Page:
Features Australia

Some boats shouldn’t be turned back

Gough Whitlam demonised the Vietnamese boat people. We should be welcoming them to our shores.

30 May 2015

9:00 AM

30 May 2015

9:00 AM

Reports that an Australian naval ship, HMAS Choules, has secretively returned about 50 Vietnamese boat-refugees to Da Nang in Vietnam are, if true, so far beyond shocking one is left at a loss for words.

If true, it is one of the blackest stains imaginable on the honour of Australia. One can only hope there is some context that has not been made public.

I am writing a book on Labor and the Left’s brutal and inhuman campaign against Vietnamese boat-refugees in the 1970s and early ‘80s. This campaign was epitomised by Gough Whitlam’s disgusting statement at the time of the fall of Saigon in 1975 as reported by then Immigration Minister Clyde Cameron. Foreign Minister Don Willesee had implored Whitlam to use the Royal Australian Air Force to evacuate Vietnamese whose lives were at risk because of their association with the Australians. Whitlam reportedly ‘thundered’: ‘I’m not having thousands of f***ing Vietnamese Balts coming into this country with their political and religious hatreds against us.’ (‘us’, of course, being the ALP and the Left). Senior Labor and many other left figures claimed the boat-people were brothel-keepers and black-marketeers, bearers of ill-gotten gold and of an incurable (and imaginary) strain of Venereal disease (to their credit, two ALP Members, Richard Klugman and Doug Everingham, who happened to be doctors, poo-pooed the last).

Darwin watersiders went on strike against ships rescuing them from sinking boats. Queensland unionists serenaded them with chants of: ‘You’re not human.’ Even Soviet Premier Alexi Kosygin got into the act, claiming they were all ‘drug takers and criminals.’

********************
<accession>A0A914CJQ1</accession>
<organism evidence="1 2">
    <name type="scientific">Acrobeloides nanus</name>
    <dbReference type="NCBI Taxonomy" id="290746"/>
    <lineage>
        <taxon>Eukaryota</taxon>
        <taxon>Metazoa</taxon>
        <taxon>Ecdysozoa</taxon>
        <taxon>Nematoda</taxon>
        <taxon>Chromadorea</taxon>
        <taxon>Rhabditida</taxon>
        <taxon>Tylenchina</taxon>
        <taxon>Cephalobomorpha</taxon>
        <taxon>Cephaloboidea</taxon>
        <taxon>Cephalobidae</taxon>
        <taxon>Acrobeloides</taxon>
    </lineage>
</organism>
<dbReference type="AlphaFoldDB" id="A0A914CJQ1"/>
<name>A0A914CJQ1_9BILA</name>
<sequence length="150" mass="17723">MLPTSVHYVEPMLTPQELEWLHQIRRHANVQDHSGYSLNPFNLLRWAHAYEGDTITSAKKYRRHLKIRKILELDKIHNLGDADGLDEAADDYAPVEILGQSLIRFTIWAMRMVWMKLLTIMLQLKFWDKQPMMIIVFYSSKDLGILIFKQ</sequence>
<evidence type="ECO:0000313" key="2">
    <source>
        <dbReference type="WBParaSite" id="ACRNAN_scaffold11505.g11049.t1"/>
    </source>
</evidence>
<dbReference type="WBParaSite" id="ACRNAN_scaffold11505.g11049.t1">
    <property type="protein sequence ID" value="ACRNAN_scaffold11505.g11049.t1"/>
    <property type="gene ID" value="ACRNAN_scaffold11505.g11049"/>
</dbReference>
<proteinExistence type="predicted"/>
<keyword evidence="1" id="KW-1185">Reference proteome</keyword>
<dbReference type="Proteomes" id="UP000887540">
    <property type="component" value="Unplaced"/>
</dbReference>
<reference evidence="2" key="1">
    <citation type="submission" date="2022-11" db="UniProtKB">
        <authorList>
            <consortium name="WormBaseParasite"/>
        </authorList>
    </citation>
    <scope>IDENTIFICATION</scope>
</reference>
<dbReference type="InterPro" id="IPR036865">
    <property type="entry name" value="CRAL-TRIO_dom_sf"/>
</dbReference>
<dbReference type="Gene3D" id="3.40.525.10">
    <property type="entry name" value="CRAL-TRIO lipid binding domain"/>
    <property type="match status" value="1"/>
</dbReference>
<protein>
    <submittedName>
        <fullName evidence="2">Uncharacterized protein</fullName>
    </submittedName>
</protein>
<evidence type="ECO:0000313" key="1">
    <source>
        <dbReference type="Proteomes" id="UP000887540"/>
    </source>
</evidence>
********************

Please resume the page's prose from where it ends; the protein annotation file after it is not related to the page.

Now, however, it looks as if my book will need another, and different, chapter.

The Vietnamese refugees of the ‘70s and ‘80s are not to be compared to the recent illegal immigrants with questionable bona-fides and origins who have resorted to tactics like destroying their identity papers. With a few exceptions, they have proved valuable and sometimes outstanding citizens. Any sensible and ethical refugee policy should, as far as possible, actively favour the Good Guys (as happened in 1956 when Australia favoured refugees fleeing the Soviet butchery of Hungary).

The Vietnamese have not engaged in terrorism or anything like the Cronulla race riots, nor have they expected their host country to alter its religious, social and sexual mores. There are always a few bad eggs in the basket, but by and large they came to Australia seeking freedom and opportunity, not the dole. Many who arrived in Australia with hardly clothes to cover themselves have built up businesses. On Anzac Day South Vietnamese veterans march proudly with Australians.

Vietnam remains a brutal one-Party communist police state. Escapees returned to it can expect dire punishments, including possibly death. There is no freedom of association, of speech or of religion.